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ERIC Number: EJ988439
Record Type: Journal
Publication Date: 2012
Pages: 33
Abstractor: As Provided
Reference Count: 126
ISSN: ISSN-0885-985X
Distinguishing Themes of Cultural Responsiveness: A Study of Document-Based Learning
Swartz, Ellen E.
Journal of Social Studies Research, v36 n2 p135-167 Spr 2012
This qualitative study examines the distinguishing themes of cultural responsiveness in state- and federally-derived document-based learning materials. Two data sources--"Teaching with Documents" articles in Social Education and Document Based Questions on New York State 11th-grade U.S. History and Government Regents exams--were examined using interpretive and quasi-statistical methods to determine the presence or absence of cultural responsiveness. Two sets of themes emerged from the data, one set when cultural responsiveness was present, and the other when it was absent. For the most part, government-sanctioned document-based learning materials were not culturally responsive, often masking or omitting historically marginalized cultures and groups. Other themes that were not culturally responsive--the acceptance of injustice as inevitable, a dichotomous approach to history, and the cloaking of hegemonic interests--were also found. The most common theme in culturally-responsive texts was the encouraging of diverse ideas, critical thinking, and problem solving. However, content about inequities experienced by historically omitted or marginalized groups were found in very few texts, even those that exhibited other culturally-responsive characteristics. By uncovering the distinguishing themes in documents that were and were not culturally responsive, this study provides direction for examining and creating document-based learning materials that position diverse cultures and groups as normative subjects, participants, and agents in history. (Contains 9 tables and 12 notes.)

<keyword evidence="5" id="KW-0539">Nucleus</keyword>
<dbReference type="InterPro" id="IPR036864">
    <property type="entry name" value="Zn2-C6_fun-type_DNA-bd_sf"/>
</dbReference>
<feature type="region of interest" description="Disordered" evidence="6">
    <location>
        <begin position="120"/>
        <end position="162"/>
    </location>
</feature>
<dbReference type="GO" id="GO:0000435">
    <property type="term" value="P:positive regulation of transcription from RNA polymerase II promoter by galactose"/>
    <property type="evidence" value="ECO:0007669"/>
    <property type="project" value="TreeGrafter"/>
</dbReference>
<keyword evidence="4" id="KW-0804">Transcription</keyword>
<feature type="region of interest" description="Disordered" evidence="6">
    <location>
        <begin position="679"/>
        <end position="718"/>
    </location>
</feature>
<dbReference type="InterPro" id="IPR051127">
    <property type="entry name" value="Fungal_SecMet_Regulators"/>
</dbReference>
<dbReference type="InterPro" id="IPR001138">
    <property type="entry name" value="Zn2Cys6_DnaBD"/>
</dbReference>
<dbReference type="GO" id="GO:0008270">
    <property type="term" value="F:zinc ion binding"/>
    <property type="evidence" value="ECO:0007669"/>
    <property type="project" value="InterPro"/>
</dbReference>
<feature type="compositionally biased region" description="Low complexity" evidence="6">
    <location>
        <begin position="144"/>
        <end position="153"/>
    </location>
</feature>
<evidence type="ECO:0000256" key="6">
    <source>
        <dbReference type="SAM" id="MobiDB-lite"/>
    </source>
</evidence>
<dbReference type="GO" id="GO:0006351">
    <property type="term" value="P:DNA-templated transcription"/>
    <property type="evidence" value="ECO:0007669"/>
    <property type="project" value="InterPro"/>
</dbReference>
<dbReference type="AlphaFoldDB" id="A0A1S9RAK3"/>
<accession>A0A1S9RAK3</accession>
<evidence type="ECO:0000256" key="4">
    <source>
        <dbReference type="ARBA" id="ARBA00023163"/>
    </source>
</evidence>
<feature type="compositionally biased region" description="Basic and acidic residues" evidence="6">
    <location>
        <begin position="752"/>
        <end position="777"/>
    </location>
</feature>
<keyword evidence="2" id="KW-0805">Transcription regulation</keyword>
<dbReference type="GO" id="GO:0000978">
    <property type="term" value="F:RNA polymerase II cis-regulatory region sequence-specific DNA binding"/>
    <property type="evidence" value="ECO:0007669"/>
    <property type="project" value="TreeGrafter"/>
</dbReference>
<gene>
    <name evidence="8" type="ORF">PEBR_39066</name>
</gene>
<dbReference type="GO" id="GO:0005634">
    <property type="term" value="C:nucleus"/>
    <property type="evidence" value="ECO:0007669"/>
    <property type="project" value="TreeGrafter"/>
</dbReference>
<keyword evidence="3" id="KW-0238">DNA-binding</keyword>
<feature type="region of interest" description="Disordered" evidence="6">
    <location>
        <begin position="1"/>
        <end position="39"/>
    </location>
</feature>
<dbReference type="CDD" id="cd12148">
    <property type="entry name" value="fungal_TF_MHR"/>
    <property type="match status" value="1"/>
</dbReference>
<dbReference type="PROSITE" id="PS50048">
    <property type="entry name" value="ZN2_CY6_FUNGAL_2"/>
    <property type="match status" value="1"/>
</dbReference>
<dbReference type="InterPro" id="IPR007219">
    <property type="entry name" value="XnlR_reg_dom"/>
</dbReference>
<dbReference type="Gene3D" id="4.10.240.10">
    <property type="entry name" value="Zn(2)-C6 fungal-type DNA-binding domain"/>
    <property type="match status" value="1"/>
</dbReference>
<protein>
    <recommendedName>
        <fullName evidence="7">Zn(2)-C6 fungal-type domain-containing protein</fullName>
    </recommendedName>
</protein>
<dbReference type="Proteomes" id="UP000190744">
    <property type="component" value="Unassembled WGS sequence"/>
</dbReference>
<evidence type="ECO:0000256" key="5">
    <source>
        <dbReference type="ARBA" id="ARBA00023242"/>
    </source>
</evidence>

International Society for the Social Studies. University of Central Florida College of Education, Suite 123M P.O. Box 161250, Orlando, FL 32816. e-mail:; Web site:
Publication Type: Journal Articles; Reports - Evaluative
Education Level: Grade 11; High Schools; Secondary Education
Audience: N/A
Language: English
Sponsor: N/A
Authoring Institution: N/A
Identifiers - Location: New York; United States